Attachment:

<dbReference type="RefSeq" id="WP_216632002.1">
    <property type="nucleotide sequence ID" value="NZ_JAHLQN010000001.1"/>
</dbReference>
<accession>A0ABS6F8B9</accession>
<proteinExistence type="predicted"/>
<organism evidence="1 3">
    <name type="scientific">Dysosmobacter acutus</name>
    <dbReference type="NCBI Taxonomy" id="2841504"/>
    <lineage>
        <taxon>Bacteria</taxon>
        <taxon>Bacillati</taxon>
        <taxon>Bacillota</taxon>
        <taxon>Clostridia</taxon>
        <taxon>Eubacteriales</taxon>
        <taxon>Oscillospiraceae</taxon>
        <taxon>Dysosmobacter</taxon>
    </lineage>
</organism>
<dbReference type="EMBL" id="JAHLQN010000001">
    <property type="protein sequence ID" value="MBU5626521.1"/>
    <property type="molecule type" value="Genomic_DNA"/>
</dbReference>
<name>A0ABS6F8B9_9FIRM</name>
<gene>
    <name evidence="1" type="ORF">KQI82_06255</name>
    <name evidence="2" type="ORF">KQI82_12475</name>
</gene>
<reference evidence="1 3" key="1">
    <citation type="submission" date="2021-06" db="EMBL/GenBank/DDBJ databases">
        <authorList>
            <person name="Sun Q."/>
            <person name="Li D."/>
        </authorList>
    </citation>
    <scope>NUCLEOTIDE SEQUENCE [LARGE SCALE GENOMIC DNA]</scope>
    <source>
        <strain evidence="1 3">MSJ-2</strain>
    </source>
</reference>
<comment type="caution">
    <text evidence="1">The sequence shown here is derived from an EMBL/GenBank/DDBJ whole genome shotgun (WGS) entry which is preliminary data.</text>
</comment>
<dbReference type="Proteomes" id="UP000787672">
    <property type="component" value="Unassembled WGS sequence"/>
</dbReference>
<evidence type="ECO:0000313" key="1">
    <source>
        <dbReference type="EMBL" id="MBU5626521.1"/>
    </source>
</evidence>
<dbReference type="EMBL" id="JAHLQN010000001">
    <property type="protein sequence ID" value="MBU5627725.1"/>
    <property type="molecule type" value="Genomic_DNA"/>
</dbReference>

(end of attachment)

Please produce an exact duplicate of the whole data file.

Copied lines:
<dbReference type="RefSeq" id="WP_216632002.1">
    <property type="nucleotide sequence ID" value="NZ_JAHLQN010000001.1"/>
</dbReference>
<accession>A0ABS6F8B9</accession>
<proteinExistence type="predicted"/>
<organism evidence="1 3">
    <name type="scientific">Dysosmobacter acutus</name>
    <dbReference type="NCBI Taxonomy" id="2841504"/>
    <lineage>
        <taxon>Bacteria</taxon>
        <taxon>Bacillati</taxon>
        <taxon>Bacillota</taxon>
        <taxon>Clostridia</taxon>
        <taxon>Eubacteriales</taxon>
        <taxon>Oscillospiraceae</taxon>
        <taxon>Dysosmobacter</taxon>
    </lineage>
</organism>
<dbReference type="EMBL" id="JAHLQN010000001">
    <property type="protein sequence ID" value="MBU5626521.1"/>
    <property type="molecule type" value="Genomic_DNA"/>
</dbReference>
<name>A0ABS6F8B9_9FIRM</name>
<gene>
    <name evidence="1" type="ORF">KQI82_06255</name>
    <name evidence="2" type="ORF">KQI82_12475</name>
</gene>
<reference evidence="1 3" key="1">
    <citation type="submission" date="2021-06" db="EMBL/GenBank/DDBJ databases">
        <authorList>
            <person name="Sun Q."/>
            <person name="Li D."/>
        </authorList>
    </citation>
    <scope>NUCLEOTIDE SEQUENCE [LARGE SCALE GENOMIC DNA]</scope>
    <source>
        <strain evidence="1 3">MSJ-2</strain>
    </source>
</reference>
<comment type="caution">
    <text evidence="1">The sequence shown here is derived from an EMBL/GenBank/DDBJ whole genome shotgun (WGS) entry which is preliminary data.</text>
</comment>
<dbReference type="Proteomes" id="UP000787672">
    <property type="component" value="Unassembled WGS sequence"/>
</dbReference>
<evidence type="ECO:0000313" key="1">
    <source>
        <dbReference type="EMBL" id="MBU5626521.1"/>
    </source>
</evidence>
<dbReference type="EMBL" id="JAHLQN010000001">
    <property type="protein sequence ID" value="MBU5627725.1"/>
    <property type="molecule type" value="Genomic_DNA"/>
</dbReference>